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5 Ways to Be the Best Advocate for Your Child with Autism

How to Be an Advocate for Your Autistic Child

  • Be Informed
  • Know Your Rights
  • Communicate Clearly
  • Document Everything
  • Find Support

Being the best advocate for a child with autism requires determination and dedication. Nearly all parents want to do what’s best for their child. That task can be more difficult when the child has a challenging mental or physical condition. Fortunately, there are ways for parents to successfully speak out on behalf of their children that are both effective and empowering. Take a look below for some suggestions on speaking up for children with special needs like autism.

Related resource: Top 25 Master’s in Autism Spectrum Disorder (ASD) Online

Be Informed

One of the very best ways parents can advocate for their kids is to educate themselves and to be informed. Read up on topics pertaining to autism. Find out how it can affect children in different ways. Talk to professionals to learn the clinical aspects and what they are seeing firsthand. Paying special attention to their own children and following their parental instincts is also an important step to being informed. When parents are well-informed, they can speak more confidently on behalf of their children.

Know Your Rights

According to Education Week, children whose parents advocate for them in school have a built-in advantage. This is certainly true, but parents also must know their rights in order to be sure they are receiving all of the services and accommodations that are in their child’s best interests. Without this knowledge, children can unknowingly fall into the cracks. While most educators have good intentions, their jobs can be overwhelming and there are things they can miss with so many students in their care.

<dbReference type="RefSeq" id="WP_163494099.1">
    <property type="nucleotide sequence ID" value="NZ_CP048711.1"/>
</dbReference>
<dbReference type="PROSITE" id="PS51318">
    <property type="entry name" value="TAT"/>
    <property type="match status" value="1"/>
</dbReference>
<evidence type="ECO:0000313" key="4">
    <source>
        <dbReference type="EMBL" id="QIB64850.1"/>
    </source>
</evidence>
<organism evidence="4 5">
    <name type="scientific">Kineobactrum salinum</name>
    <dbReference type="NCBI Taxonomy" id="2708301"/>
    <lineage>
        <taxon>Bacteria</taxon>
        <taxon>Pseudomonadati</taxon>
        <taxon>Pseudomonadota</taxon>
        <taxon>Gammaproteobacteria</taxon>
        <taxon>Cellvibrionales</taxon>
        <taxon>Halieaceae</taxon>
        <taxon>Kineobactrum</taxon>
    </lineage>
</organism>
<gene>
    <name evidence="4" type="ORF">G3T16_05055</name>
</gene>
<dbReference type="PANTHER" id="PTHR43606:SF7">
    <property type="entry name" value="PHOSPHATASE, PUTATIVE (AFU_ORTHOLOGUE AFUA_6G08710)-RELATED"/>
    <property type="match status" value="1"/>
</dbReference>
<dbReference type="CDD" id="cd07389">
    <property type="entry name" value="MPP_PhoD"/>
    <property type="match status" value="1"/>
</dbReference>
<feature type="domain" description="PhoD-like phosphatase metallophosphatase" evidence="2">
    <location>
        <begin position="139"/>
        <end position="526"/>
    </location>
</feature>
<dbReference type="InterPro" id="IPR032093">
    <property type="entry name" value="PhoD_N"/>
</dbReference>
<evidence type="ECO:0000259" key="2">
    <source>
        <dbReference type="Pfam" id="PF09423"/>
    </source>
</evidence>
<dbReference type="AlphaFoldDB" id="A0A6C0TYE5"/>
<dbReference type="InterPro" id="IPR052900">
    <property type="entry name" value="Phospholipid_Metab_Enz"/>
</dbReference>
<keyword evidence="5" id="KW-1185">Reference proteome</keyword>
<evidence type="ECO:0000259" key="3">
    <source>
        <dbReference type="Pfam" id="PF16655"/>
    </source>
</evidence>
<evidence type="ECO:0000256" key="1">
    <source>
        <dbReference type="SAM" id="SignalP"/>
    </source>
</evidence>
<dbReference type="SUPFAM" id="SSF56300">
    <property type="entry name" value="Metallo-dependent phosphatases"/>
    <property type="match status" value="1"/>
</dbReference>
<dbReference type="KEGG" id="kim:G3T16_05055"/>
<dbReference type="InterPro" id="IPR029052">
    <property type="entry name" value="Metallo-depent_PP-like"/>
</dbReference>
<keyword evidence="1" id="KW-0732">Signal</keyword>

Communicate Clearly

Clear and effective communication can mean a great deal when being the best advocate for your child with autism. Sometimes, for parents, strong emotions can cloud their judgment and interfere with their communication. Schools can tend to use jargon or forget that they haven’t shared certain information. Taking the extra effort to speak clearly and frequently can elimination misunderstandings and frustration.

Document Everything

Special needs come with a lot of documentation. Everything from psychiatric evaluations, diagnostic reports and IEPs are part of staying on top of an autistic child’s needs. It’s recommended that parents bring necessary documentation with them when speaking with physicians, insurance companies and educational personnel in order to help facilitate understanding from one context to the next. Sharing this information and having something to refer to helps to improve the communication recommended in the last step.

Find Support

Finally, it’s a great idea to find a support system who understands the unique experiences of autism families. These folks can bolster a parent and help them to find their voice when a little boost is needed. They can also share ideas that are helpful in speaking to those who work with their children. This type of support is invaluable.

Keep these tips in mind when supporting children with special needs. Being the best advocate for your child with special needs is a tireless, yet rewarding, job.